400 Years Later, Most Quoted Book in History Is Still a Mystery to Most Americans
Seven Out of 10 Americans Don't Know Why the King James Bible Is Significant, Though 57% of Americans Own a Copy
Though many quote the King James Bible every day, few know much about it. While everyday phrases such as "turned the world upside down" and "in the twinkling of an eye" owe their origins to the King James Bible, a survey released today found that 71 percent of Americans do not know it is the most-printed Bible in history and 76 percent of Americans do not know the timeframe in which it was published.
The survey1 found that two out of five Americans (39 percent) mistakenly believe the King James Bible is the first English Bible, the only Bible translated by a king or the first Protestant Bible. Among those surveyed, one in three (33 percent) admitted that they had no idea why the King James Bible was significant.
The survey—commissioned by American Bible Society to coincide with the 400th anniversary of the King James Bible this year—also found that:
- Seventeen percent of those surveyed believe the King James Bible was first released shortly after the time of Christ.
- Younger Americans (age 18 to 26), often categorized as considerably less religious than older Americans (age 65 and older), are equally likely to be unsure of why the King James Bible was significant (34 percent vs. 33 percent respectively).
- Non-Christians or those with no faith are approximately twice as likely to know when the King James Bible was published (32 percent), than are non-practicing Christians (17 percent).
- Approximately half (45 percent) of all Bible readers use the King James Bible; far fewer say they read the New International Version (10 percent).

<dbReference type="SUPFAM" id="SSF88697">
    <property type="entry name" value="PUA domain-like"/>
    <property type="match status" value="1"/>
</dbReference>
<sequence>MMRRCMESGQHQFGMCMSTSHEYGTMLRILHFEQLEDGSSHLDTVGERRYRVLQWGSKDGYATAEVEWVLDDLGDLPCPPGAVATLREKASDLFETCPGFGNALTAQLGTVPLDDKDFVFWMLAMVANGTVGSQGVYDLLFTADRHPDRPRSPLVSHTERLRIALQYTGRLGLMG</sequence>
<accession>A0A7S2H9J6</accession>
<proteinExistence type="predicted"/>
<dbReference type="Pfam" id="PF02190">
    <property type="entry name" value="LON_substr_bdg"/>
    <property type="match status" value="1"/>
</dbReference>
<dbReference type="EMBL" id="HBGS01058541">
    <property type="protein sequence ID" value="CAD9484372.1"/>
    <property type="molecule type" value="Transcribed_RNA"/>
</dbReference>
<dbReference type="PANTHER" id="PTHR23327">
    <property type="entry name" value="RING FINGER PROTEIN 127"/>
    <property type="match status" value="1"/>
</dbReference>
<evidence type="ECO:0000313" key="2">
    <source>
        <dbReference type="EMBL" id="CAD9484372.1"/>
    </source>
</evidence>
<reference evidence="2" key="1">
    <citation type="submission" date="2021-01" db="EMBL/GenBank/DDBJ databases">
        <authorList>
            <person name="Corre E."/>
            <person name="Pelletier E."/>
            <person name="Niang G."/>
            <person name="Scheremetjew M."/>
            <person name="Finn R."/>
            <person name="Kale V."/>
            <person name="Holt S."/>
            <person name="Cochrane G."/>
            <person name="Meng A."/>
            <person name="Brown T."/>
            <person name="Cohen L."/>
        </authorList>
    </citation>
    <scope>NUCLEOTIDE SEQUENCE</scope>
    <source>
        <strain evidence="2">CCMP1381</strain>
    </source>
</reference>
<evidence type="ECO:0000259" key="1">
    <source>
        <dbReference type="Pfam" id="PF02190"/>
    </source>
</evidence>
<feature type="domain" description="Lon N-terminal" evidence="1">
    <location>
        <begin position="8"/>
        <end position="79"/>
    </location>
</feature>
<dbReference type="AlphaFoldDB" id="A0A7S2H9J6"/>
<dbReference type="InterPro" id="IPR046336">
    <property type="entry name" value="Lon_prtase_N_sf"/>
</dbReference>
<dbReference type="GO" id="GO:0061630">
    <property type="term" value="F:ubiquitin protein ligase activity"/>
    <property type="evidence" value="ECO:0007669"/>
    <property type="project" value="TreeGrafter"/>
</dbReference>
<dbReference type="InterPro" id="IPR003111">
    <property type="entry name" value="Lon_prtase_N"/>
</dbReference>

- Approximately six out of 10 adults who own a Bible own a King James Bible (57 percent) whereas only one out of eight Bible owners have a New International Version (12 percent).
While many believe the use of the King James Bible has waxed and waned, 45 percent of Bible readers say it is the Bible version they read most often.
Although now 400 years old, the influence of the King James Bible continues to reverberate across the English-speaking world and has permeated nearly every corner of culture. From literature to law, praise to politics, the King James Version of the Bible has shaped the way the world speaks and writes.
"While many may mistakenly think the now 400-year-old King James Bible is dusty and outdated, for me its lasting impact has been on the lives of those who have for centuries read its truths and discovered its life-changing message," said Lamar Vest, president of American Bible Society.
Lamar Vest, president of American Bible Society & trustee of the King James Bible Trust, can discuss:
- Survey findings released today
- The impact of the King James Bible in language, art, politics and society
- The creation of the King James Bible and why it matters 400 years after its publication
- Was the King James Bible an accurate translation? If so, why are there so many new English translations?
About American Bible Society:
Headquartered in Manhattan, the 195-year-old American Bible Society exists to make the Bible available to every person in a language and format each can understand and afford, so all people may experience its life-changing message. One of the nation’s oldest nonprofit organizations, today's American Bible Society provides interactive, high- and low-tech resources enabling first-time readers and seasoned theologians alike to engage with the best-selling book of all time.
1The survey was conducted for American Bible Society by Barna Research (a division of Barna Group) in April 2011 among U.S. adults (ages 18+) consisting of 1,011 telephone interviews. The sampling error for the study is +/- 3 percent within a 95 percent confidence interval. For complete methodology, contact Amy Anderson or Christine Cape.